In May there was another spurt of activity when we planted out two widely spaced, staggered rows of dahlia cuttings behind the gooseberries. The plan for the plot was very simple. Everything was planted in parallel rows, in the old-fashioned way. The dahlias were all red, yellow or bronze, `Hamari Gold', `Christopher Taylor', `Alva's Doris', `Jescot Julie' and the like. Some, such as `Grenadier', had dark, purplish foliage. We also planted some slips of globe artichoke, which I'd detached from the sides of mature plants in another friend's garden.
These made a kind of informal hedge on the side of the plot furthest from the gooseberries. The slips needed watering in well, but on that light soil they made fresh root very quickly. They were there for their looks rather than with any hope of a crop, but two of the plants got going quickly enough to produce heads later that summer. That was a bonus.
Meanwhile, I had also sown seed of tomatoes and courgettes, raising the plants, like the nasturtiums and sunflowers, in single, 3-in pots. By the end of May, both were big enough to set out in the patch. We planted four courgette plants in a line next to the dahlias, watered them in well and mulched them thickly with mushroom compost. They got no more water for the rest of the summer. I'd chosen the courgette `Taxi' (Mr Fothergill, pounds 1.55) for its bright yellow fruit, and the plants' wide-spreading leaves acted as an extra kind of mulch, stopping weeds from muscling in. An outdoor bush cucumber would have done much the same job, but without the glistening splashes of yellow.
In the same late-May session, we planted out the sunflowers and the tomatoes, setting them alternately in a single row in the space that was left between the courgettes and the artichokes. The tomatoes were tall, cordon ones, the sort you have to tie to a stake and nip the side shoots from. Bush tomatoes would have been more labour-saving, but there wasn't enough floor space for them in the patch. And I liked the idea of the tall, stout stems of the sunflowers broken up by tomatoes, hanging with bunches of red fruit. `St Pierre' (Marshalls, pounds 1.06) was the one I chose, because its flavour is so good.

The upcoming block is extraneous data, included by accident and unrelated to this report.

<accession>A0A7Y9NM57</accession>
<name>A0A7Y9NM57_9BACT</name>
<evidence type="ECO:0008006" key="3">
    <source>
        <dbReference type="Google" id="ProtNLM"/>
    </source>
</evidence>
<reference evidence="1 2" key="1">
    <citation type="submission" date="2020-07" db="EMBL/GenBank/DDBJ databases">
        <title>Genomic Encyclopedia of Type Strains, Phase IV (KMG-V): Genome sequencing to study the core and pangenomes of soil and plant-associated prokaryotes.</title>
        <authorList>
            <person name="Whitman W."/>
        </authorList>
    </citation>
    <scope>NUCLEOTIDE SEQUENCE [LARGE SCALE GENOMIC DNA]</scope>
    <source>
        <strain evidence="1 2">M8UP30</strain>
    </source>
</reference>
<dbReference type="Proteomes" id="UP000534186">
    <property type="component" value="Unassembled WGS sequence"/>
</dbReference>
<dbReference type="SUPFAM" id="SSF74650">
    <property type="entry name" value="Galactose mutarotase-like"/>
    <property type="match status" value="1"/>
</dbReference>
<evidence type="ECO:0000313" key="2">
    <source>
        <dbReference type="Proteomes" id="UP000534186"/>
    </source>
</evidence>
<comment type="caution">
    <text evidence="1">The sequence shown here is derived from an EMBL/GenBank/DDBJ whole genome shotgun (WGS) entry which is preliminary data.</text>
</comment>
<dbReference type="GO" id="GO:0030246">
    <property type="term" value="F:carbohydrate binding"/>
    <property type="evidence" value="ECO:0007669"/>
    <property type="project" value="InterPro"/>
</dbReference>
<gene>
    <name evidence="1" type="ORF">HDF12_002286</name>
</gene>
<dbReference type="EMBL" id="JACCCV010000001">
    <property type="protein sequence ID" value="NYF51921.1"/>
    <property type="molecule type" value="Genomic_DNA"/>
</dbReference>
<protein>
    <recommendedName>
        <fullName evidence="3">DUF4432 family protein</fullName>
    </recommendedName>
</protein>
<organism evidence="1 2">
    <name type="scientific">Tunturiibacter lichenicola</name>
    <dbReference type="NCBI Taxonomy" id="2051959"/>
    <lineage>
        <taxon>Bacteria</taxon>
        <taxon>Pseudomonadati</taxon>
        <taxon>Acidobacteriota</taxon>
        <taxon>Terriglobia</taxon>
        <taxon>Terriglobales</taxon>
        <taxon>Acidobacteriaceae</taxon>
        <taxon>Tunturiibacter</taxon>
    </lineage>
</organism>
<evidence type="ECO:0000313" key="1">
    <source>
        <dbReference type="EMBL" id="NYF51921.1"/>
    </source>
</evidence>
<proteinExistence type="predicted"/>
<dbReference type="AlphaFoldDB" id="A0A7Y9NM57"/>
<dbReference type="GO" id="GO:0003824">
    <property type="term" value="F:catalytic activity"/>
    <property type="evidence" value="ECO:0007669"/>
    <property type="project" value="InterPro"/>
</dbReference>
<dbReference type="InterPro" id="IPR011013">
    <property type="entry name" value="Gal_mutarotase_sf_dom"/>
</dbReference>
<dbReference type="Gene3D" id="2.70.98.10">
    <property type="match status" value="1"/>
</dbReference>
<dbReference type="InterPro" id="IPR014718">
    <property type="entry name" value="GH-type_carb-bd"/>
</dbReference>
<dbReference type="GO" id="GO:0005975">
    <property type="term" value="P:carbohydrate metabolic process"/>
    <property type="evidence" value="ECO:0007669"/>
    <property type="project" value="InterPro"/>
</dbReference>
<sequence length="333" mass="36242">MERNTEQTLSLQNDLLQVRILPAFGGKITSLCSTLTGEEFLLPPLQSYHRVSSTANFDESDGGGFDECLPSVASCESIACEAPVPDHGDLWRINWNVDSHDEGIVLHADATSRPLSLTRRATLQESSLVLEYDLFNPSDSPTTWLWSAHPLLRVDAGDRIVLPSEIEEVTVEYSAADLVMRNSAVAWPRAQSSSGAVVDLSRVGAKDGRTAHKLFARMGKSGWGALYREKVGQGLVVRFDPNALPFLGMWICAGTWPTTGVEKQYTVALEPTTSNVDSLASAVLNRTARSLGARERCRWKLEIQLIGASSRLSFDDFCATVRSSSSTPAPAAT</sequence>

By August, the gooseberries had cropped, one of the bushes producing huge, amber-coloured dessert gooseberries with insides like pudding wine.
Undiscovered by blackfly, the nasturtiums swirled outrageously around the gooseberry bushes' trunks, regularly attempting to take over the path, as well as their allotted strip. But you can easily pick up the shoots and lay them in the direction you want them to go.
The dahlias exploded, though the rain that helped the courgettes to produce a bumper crop snapped one or two of the stems of `Hamari Gold'.
However, weeds never had a chance against the beefy foliage of the courgettes and the artichokes. Only around the stems of the sunflowers and the tomatoes did a little light hoeing have to be done now and again.
For a minimum outlay (without the gooseberries, you could have done the whole thing for pounds 20), the plot gave a long and brilliant display, as well as providing at least pounds 20-worth of vegetables. The vegetables were a particular source of pleasure to my friend, because she had never before grown anything she could eat, and hadn't realised it was so easy. Every tomato, every shining courgette was a miracle, as far as she was concerned.
Quick-fix gardens have to rely to a great extent on annuals. In this particular case I used nasturtiums and sunflowers because they bulk up more quickly than other flowers. In a smaller patch, a mixture of marigolds, poppies and eschscholzia might have been more in scale.
Get seeds from Thompson & Morgan, Poplar Lane, Ipswich, Suffolk IP8 3BU (01473 688821), Suttons, Hele Road, Torquay, Devon TQ2 7QJ (01803 614614), Mr Fothergill's Seeds, Kentford, Newmarket, Suffolk CB8 7QB (01638 552512), SE Marshall & Co, Wisbech, Cambridgeshire PE13 2RF (01945 466711).Reuse content